Electric vehicle charging stations at properties, has been gradually increasing in demand. With the green revolution starting to permeate modern Britain there is a greater than ever drive to ensure the nation’s homes are sustainable going forward. Additionally, sustainable travel, and particularly cycling, is becoming more popular in UK cities with more cycle paths being built every year. As part of our sustainability series, we will go over why electric chargers are growing in demand, how to get one installed, and what other sustainable travel infrastructure you could have on your property.
While you might have noticed electric car charging points popping up in city centres, the number of these points is far below what is needed going forward. According to EDF, there are already over 15,500 charging locations in the UK which are more than the number of petrol stations. However, as electric cars take longer to recharge than standard cars do to refill, many of these chargers are in the wrong place. This is for two reasons, firstly, while some cars can get a full charge in an hour most EVs will need over 3 hours to charge. Additionally, with the amount of power needed, charging EVs during the day can be much more expensive than at night. So the best way to solve these issues is to have the charging points at home. This means that EVs can charge safely at your property overnight, eliminating the need to be left somewhere unsecure and lowering the cost of charging as electricity is cheaper at night. Furthermore, by installing charging stations in homes you can increase the property value as the majority of properties do not yet have these facilities.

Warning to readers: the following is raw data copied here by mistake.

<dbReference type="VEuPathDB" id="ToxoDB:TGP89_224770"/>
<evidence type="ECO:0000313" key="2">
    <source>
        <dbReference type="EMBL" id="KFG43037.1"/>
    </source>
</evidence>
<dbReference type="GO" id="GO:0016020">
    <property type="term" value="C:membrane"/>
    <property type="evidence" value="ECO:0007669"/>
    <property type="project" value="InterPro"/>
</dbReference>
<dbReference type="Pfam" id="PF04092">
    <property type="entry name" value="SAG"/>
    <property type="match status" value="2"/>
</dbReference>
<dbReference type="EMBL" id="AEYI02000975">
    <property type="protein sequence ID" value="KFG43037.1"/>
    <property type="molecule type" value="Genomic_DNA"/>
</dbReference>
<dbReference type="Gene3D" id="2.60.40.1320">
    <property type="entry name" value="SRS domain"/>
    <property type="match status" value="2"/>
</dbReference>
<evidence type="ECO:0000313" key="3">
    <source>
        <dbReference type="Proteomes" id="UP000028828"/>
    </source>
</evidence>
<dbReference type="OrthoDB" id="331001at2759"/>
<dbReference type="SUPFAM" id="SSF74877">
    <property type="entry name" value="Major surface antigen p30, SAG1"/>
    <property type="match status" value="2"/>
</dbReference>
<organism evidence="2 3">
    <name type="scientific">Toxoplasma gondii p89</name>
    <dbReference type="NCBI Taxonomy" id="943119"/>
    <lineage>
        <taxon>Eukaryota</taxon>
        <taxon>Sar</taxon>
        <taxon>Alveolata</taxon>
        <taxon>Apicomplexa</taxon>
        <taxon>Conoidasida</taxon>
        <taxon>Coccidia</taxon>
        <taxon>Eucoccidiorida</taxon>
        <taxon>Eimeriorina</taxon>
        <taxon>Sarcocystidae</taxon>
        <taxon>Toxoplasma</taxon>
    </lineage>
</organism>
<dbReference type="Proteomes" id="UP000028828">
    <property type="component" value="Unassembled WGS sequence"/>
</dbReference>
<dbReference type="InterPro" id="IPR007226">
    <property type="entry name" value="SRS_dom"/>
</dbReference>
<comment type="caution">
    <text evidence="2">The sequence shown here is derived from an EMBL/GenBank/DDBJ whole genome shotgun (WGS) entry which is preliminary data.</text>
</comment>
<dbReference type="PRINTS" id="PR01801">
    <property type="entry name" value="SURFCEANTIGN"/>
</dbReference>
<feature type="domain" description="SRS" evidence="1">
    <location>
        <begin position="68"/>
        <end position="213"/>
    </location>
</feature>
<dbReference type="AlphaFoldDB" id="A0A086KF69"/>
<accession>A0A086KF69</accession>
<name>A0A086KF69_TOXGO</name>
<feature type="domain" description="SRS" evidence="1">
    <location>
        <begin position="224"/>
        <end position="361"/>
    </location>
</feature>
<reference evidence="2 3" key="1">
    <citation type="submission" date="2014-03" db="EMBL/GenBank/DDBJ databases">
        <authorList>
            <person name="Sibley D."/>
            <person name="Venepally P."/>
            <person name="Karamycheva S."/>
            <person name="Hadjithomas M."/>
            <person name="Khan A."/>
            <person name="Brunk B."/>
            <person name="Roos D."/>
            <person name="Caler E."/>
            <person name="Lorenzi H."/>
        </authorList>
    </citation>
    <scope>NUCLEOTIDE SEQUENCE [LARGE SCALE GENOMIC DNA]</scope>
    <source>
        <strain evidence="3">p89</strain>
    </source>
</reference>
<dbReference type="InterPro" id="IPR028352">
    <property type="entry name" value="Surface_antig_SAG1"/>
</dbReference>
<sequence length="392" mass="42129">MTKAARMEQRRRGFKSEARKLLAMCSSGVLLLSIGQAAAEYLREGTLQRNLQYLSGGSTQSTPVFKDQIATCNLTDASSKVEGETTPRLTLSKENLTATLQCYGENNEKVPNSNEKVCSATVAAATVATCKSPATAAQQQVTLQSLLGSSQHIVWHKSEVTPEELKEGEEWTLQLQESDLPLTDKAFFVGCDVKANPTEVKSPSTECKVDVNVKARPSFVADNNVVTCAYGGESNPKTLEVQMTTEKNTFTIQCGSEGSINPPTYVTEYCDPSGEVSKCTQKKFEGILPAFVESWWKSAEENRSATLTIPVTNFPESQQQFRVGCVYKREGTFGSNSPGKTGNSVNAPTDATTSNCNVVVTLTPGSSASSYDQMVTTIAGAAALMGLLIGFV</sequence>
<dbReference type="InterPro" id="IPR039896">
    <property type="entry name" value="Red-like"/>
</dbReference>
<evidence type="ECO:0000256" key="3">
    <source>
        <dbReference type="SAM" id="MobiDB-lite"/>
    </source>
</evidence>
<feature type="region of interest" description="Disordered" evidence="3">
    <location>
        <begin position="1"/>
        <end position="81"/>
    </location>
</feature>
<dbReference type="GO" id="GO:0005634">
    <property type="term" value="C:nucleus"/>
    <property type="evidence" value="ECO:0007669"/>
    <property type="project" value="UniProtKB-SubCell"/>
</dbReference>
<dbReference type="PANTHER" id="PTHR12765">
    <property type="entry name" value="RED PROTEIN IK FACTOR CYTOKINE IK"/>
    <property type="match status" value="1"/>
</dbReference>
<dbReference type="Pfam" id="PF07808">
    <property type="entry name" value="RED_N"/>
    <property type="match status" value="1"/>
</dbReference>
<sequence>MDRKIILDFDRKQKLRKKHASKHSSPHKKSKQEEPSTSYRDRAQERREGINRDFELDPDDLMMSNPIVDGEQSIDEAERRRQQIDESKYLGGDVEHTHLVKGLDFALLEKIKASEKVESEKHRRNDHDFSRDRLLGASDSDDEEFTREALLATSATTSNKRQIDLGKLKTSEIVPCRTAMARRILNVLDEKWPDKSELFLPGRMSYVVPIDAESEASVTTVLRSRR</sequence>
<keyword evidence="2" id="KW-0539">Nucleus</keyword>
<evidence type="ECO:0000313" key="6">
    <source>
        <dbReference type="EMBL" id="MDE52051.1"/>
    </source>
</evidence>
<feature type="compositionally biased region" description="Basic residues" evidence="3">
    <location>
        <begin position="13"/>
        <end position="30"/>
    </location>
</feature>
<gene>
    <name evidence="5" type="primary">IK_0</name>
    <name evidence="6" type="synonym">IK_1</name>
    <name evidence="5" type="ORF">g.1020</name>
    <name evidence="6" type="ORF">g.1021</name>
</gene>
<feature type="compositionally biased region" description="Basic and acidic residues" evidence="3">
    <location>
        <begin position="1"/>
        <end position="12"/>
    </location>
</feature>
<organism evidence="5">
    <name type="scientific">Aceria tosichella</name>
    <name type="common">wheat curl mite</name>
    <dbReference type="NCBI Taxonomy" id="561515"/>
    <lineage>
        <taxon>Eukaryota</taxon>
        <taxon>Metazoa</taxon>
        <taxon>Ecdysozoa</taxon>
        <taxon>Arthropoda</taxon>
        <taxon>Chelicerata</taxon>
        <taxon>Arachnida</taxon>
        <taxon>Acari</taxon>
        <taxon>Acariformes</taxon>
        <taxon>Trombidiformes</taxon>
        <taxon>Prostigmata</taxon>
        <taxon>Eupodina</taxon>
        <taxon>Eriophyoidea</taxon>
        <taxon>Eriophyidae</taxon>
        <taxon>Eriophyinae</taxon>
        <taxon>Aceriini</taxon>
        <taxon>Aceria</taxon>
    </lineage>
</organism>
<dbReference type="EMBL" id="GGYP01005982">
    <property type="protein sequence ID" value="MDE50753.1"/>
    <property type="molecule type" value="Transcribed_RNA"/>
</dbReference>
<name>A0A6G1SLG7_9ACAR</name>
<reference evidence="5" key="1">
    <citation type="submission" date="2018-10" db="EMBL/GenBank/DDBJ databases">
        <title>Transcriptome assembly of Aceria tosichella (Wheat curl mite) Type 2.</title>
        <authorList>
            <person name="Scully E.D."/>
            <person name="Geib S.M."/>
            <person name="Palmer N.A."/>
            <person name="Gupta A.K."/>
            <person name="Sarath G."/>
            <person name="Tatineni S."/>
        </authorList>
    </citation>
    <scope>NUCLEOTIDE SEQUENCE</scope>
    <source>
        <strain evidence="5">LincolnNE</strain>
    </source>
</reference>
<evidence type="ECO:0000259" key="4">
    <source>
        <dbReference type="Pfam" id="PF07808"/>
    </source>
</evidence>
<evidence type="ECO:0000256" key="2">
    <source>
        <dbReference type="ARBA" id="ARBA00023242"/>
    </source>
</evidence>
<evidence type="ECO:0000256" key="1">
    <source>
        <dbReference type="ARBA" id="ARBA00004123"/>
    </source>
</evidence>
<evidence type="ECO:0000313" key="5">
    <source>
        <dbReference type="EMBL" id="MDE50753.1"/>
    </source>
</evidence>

There are three types of electric car charging points available for EV owners in the UK. They can be split into three categories; slow, fast and rapid charging points. Slow charging points are usually only rated up to 3 kW of electricity and can be plugged directly into mains electricity. While this charging point is the easiest to install, it can take between 8 to 10 hours for an EV to get a full charge from this point. Fast charging points are rated between 7kW and 22kW. These are the types that you find in city centres and shopping centre car parks, with a standard charging time of between 3 to 4 hours. Fast charging points are more expensive to install requiring a specialised socket and can cost over £500 for a basic model. This type of charger is the most sustainable is it can charge most EV models. Finally, rapid charging points have the highest rated wattage of over 43 kW and include models such as the Tesla Supercharger. These chargers are the most expensive to install costing upwards of £1,000. Additionally, only a few types of EVs can use these charging points so they might not be the best option unless your vehicle is compatible.
Electric vehicles aren’t the only change coming to sustainable travel in Britain. Cycling, scootering, and many other novel forms of transport are becoming increasingly popular. This has been supercharged by the pandemic with the number of people cycling peaking in 2021. It is best practice to install items like bike racks under cover, however, placing them directly outside the property is also possible. This can be done cheaply with bike racks costing as little as £50. By also providing a power socket you can easily create a great storage and charging facility for electric bikes. Furthermore, facilities like this can be used to store scooters and cargo bikes also. By installing these facilities you can add value to a property that can still be felt long into the future and make it more attractive for those looking for a home that matches their green lifestyles.
If you are a landlord and want to know more about improving your property’s energy efficiency changes you can read about them in this piece on EPC ratings. And if you are a leaseholder who wants to futureproof your property feel free to contact us here.
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